It will take more than two or three investigations to crack Michigan. The Wolverines play through investigations the way other teams play through ankle sprains. This doesn’t bother them.

Michigan was already under investigation for alleged Level II violations that included impermissible contact with recruits during the COVID-19 dead period and impermissible use of analysts for field training. Harbaugh was charged with failure to cooperate with the investigation and was suspended by the school for three games to start the season.

That was after co-offensive coordinator Matt Weiss was fired in January amid a police investigation into suspicious computer activity at Schembechler Hall. The program now faces another NCAA investigation tied to alleged violations of the personal scouting rule.

Discussing the ethics of personal exploration is like discussing the ethics of traffic interference: whether it’s ethical or not, it’s against the rules, and that’s what matters. If the Wolverines violate rules involving in-person scouting or video recording, they should be penalized. If Harbaugh knew about such abuses — and he says he did not — he should be held accountable.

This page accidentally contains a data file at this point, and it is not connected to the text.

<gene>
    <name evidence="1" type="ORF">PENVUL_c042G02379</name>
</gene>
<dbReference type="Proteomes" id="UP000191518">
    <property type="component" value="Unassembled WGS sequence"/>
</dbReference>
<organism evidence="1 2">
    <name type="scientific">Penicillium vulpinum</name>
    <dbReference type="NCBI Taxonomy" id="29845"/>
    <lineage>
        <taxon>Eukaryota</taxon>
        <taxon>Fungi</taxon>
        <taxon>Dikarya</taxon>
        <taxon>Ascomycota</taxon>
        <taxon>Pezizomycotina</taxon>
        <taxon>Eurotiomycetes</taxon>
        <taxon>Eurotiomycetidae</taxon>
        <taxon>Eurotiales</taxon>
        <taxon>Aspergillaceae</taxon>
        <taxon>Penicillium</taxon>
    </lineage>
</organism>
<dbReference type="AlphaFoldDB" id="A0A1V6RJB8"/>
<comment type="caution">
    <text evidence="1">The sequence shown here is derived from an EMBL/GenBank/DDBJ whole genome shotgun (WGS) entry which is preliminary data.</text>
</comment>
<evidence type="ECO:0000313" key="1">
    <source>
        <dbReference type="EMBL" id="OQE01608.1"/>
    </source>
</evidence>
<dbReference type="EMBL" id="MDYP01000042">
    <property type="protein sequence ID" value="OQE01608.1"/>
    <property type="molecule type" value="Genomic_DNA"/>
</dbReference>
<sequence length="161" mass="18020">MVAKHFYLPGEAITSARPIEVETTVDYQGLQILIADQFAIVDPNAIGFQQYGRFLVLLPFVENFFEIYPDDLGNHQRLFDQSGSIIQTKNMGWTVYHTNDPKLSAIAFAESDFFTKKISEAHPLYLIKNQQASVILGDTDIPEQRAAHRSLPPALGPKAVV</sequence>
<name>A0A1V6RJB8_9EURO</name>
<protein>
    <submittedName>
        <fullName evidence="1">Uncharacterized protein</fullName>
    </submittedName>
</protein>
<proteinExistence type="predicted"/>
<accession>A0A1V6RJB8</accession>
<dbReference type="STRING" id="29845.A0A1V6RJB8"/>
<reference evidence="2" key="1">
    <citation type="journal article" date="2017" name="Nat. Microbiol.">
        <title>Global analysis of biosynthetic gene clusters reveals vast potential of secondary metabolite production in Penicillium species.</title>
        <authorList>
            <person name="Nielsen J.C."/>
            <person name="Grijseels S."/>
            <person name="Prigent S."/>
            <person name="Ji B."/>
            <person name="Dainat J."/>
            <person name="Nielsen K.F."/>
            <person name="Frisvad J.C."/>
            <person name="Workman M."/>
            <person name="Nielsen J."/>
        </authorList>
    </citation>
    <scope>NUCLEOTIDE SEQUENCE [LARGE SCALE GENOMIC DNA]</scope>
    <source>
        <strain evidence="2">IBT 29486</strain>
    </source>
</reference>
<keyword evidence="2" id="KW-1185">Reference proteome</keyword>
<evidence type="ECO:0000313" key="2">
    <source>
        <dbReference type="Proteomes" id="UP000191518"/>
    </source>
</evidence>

Neither Michigan nor the NCAA deserve the benefit of the doubt here. Both have shown themselves to be fallible in different ways. The NCAA bears the burden of proving its case, either through video evidence or written communications. People rightly question the NCAA’s ability to dispense justice. Just look at the Kansas basketball investigation, which lasted six years and ended without a whimper.

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Even if these investigations do not result in meaningful penalties, they drain time and resources. They have cast a cloud of doubt over the people and programs involved. They tarnish reputations and belittle achievements.

It may be months or years before the full story emerges. Meanwhile, Michigan has games to play and another Big Ten Championship to chase. The Wolverines are adept at ignoring claims and innuendo, perhaps because they’ve had a lot of practice.

“All the outside distractions, the allegations against Coach Harbaugh, don’t do anything for us,” McCarthy said. “We’re just trying to play ball and have fun with our boys. We’re just keeping it pretty simple.”